Coating and varnishing have a long tradition in print. From a functional view, there are two types of coating: protective and visual effect.
Protective coatings are required to prevent scuffing, rub-off and similar in finishing or transport, for example in inserting lines. In offset printing a protective coat is used as well to allow for a faster finishing when the ink is not sufficiently dried. This is less of an issue in inkjet. Protective coating is applied to the full print area.
Coatings for visual effect can be gloss or matte coating and creates a different visual impact compared to the uncoated print. There can be special effect coatings like drip-off, textured, pearlescent and more. The coating can be applied as spot or flood coating.
There are toner devices that can produce a varnish-like effect by using clear toner. This is not an option for aqueous inkjet. Accordingly, a separate coating/varnishing module would need to be added to the press.
Coating for Continuous-feed Inkjet
Continuous feed inkjet started its success story with transaction print applications. There was no need to varnish for visual effects for this application range – being able to add colour was already a big boon. However, sometimes a protective (silicon) coat was applied to the print to prevent smearing and rub-off in finishing – especially in inserting. The progress in inkjet inks and drying lessened the need for a protective coat somewhat. Also, modern inserting equipment tends to put less strain on the print. A number of sites continue to apply a protective coat to make sure that there are no failures, especially when older inserting equipment is used or to make sure the mailing arrives in an unblemished condition.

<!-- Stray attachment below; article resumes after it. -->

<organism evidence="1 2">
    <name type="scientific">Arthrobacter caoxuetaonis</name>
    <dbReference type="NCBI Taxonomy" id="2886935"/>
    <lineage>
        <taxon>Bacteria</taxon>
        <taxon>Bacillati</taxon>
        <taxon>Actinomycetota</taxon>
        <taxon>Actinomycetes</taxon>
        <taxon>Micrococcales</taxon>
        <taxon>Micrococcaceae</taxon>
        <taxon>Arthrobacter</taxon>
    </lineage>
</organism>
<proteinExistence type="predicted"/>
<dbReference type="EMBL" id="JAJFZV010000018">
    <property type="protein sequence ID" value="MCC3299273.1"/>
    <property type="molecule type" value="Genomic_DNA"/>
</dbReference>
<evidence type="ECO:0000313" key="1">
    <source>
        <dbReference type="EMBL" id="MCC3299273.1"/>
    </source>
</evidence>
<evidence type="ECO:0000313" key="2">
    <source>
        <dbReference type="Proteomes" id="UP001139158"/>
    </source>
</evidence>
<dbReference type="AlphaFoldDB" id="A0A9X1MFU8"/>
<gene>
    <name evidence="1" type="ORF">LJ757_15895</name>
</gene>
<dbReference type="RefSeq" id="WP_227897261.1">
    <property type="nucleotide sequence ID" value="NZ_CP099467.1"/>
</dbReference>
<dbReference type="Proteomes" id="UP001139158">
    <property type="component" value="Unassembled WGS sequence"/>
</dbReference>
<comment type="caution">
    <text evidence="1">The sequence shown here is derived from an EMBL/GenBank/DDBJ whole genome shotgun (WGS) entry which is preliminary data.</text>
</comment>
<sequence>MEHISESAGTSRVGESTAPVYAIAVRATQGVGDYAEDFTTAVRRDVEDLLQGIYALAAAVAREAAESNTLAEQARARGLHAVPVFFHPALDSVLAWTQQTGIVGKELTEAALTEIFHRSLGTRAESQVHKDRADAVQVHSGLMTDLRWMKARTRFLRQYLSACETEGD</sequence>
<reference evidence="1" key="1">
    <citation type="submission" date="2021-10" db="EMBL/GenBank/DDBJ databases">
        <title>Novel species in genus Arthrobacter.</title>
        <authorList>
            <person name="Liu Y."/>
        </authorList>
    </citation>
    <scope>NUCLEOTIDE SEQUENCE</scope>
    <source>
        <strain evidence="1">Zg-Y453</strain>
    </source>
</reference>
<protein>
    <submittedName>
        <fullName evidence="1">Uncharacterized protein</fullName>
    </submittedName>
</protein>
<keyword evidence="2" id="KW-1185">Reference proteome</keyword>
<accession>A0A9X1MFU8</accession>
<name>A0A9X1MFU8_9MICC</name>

The application range of continuous feed inkjet expanded in recent years however, for example into direct mail and commercial print. Here visual effects as made possible by varnishing are very appreciated. Coating can improve the visual and tactile properties of lower cost papers. The adoption rate has been moderate so far, however with only occasional in-line coating units installed. A front-runner is probably HP. In 2020 the company launched an inline coating system for its 2-up high-speed inkjet webs, developed by Harris & Bruno, as part of its drive into the commercial market. The ExcelCoat ZPW has been designed for HP presses and is exclusive to HP. It can switch between aqueous and UV on the fly. Uptake has been good with about 40% of all presses now sold into direct mail equipped with a coater. Installations in commercial are rising as well.